Reverting to relations with the Bloc, the President asked how Guinea expected to pay off its debt to the USSR. The Minister answered that Guinea cannot mortgage all of its exports, because it must live and thus export elsewhere to earn hard currency. The USSR has been told and the latter must understand that this is a credit which Guinea will pay off within its production capabilities, but that some of the production must be used to earn hard currency.

The President asked how Guinea planned to earn hard currency to improve its balance of payments. Minister Conte said that Guinea hopes to do it in three ways: 1) When their differences with France are settled, the $24 million owed by France will be paid over; 2) By increasing agricultural and mineral production. In this connection the Government of Guinea and FRIA have agreed that FRIA is to increase its output this year, thus increasing Guinea’s earnings; 3) Through aid from friendly countries. He mentioned that besides FRIA, Guinea is now negotiating with the Harvey Aluminum Company for the export of bauxite.

The President asked what products Guinea exports to the Bloc. Minister Conte replied that they largely consist of agricultural products such as coffee and bananas.

The President inquired what Guinea received from the Bloc in return. The Minister replied that this was a real problem for Guinea. The Bloc furnishes some food products, but mostly equipment, and the difficulty is that the Bloc equipment is not suited to Guinea’s climate. In fact, it is not unusual to see Soviet equipment lying alongside the roads because it does not work. He said that the principal types of equipment supplied were tractors, vehicles and maintenance equipment. The most serious problem is with the vehicles; they do not work at all. The result is that Guinea is losing on two counts: first, because exports don’t earn foreign exchange, and secondly because the equipment can’t be used. He added that Guinea has made this quite clear to the USSR.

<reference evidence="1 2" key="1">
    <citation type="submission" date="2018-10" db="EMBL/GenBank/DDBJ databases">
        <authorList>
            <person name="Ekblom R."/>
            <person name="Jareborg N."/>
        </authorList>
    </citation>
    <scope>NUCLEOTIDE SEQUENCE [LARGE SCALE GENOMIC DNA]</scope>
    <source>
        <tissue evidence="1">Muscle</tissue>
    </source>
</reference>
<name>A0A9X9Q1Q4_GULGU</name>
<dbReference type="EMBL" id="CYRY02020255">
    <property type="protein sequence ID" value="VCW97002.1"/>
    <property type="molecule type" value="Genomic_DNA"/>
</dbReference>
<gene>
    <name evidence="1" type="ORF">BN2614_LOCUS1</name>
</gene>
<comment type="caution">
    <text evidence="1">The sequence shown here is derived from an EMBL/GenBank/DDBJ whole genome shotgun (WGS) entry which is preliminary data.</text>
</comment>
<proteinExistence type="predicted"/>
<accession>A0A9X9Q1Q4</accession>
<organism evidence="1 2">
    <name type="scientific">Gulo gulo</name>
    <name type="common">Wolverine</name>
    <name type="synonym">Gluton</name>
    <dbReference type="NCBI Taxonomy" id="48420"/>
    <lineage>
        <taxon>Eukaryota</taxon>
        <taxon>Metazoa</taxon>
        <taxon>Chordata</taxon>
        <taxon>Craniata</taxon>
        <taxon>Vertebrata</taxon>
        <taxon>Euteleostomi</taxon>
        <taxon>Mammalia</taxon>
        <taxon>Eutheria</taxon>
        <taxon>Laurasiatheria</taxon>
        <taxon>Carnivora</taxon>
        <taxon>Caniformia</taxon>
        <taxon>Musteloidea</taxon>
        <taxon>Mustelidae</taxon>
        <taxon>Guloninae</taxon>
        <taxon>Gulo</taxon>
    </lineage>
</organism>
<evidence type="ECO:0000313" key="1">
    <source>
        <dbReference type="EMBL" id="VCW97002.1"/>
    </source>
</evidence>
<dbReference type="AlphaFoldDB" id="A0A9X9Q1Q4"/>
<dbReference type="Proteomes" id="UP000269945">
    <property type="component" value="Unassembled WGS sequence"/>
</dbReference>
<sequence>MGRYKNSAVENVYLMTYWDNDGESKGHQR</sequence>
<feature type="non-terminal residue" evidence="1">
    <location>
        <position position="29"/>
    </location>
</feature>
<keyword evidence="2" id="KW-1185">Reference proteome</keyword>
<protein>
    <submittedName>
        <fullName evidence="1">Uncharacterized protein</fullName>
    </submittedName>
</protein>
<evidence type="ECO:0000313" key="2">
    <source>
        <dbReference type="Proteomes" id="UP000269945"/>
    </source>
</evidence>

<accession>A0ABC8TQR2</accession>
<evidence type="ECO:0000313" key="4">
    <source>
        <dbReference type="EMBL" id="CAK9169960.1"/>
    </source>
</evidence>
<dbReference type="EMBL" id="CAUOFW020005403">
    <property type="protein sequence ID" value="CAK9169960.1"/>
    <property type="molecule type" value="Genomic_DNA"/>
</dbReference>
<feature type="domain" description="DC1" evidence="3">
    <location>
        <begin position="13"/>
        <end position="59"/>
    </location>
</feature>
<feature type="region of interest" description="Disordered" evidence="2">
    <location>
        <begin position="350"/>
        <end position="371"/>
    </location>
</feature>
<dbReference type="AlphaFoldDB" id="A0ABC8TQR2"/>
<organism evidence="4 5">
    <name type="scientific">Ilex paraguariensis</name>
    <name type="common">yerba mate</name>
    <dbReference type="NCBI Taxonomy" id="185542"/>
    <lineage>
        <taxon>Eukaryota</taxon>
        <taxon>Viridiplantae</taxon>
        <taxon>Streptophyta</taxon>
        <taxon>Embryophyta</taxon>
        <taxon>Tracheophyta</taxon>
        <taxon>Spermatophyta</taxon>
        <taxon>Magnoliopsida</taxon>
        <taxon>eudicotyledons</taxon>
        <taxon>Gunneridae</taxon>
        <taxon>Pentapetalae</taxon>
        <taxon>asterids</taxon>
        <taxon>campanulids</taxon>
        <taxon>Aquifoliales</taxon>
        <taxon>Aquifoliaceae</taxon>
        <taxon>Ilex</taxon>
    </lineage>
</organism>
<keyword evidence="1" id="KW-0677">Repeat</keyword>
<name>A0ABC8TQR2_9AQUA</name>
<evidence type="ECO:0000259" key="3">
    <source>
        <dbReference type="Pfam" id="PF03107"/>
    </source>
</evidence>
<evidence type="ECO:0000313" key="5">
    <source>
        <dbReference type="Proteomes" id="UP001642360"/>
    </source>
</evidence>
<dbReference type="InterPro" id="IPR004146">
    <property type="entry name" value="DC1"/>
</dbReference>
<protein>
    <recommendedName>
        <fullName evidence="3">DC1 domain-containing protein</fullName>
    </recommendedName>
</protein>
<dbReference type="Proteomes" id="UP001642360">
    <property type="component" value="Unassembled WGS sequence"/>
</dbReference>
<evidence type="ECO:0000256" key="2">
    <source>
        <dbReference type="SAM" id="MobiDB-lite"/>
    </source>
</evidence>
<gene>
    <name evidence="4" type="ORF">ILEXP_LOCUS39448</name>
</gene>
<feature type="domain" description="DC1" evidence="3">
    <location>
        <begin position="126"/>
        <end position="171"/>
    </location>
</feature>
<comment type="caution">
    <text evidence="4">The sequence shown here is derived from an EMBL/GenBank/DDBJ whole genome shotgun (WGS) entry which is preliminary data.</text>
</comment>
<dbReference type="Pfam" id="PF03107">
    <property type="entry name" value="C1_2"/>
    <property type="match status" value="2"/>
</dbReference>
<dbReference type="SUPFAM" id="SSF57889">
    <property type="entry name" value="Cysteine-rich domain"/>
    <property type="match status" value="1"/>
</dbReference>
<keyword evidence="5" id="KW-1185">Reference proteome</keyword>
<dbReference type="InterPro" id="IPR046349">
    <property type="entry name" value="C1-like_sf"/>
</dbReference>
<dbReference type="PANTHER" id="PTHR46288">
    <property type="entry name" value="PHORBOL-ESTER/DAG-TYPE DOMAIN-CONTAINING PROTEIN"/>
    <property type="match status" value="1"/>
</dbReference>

President Kennedy said that we are trying to do what we can to help Guinea solve its economic problems. He said that he takes a great interest in Guinea; he was aware of problems with the USSR and to its still [Page 418] unsettled differences with France, and appreciated both put Guinea at a disadvantage. We are trying to do what we can, although we may not have been able to do as much as we would like. We are trying to obtain enough dollars to be able to meet our responsibilities around the world. We are hopeful that we can do something for Guinea, but we must wait to see what action the Congress will take. He trusted that the negotiations with France will work out as this would be very helpful. For our part, the President repeated we shall do what we can for Guinea.

Minister Conte thanked the President and said that Guinea realizes that the United States has many commitments around the world, and is most grateful for what the United States has done for it. Guinea is asking for more assistance, but it is because Guinea believes that it has given proof of its courage and because Guinea believes that a nation must first help itself. The purpose of foreign assistance is to help a nation to help itself. For this reason, American aid helps Guinea increase its own efforts. He then expressed the Government of Guinea’s thanks to the United States Government and AID for their assistance which, he said, has been very effective. He concluded by handing the President a letter from President Toure.

The President thanked Minister Conte for the message and asked him to convey his best regards to President Toure.

  1. Source: Kennedy Library, National Security Files, Countries Series, Guinea, 5/63. Confidential. Drafted by Porson and Trimble. The conversation was held at the White House.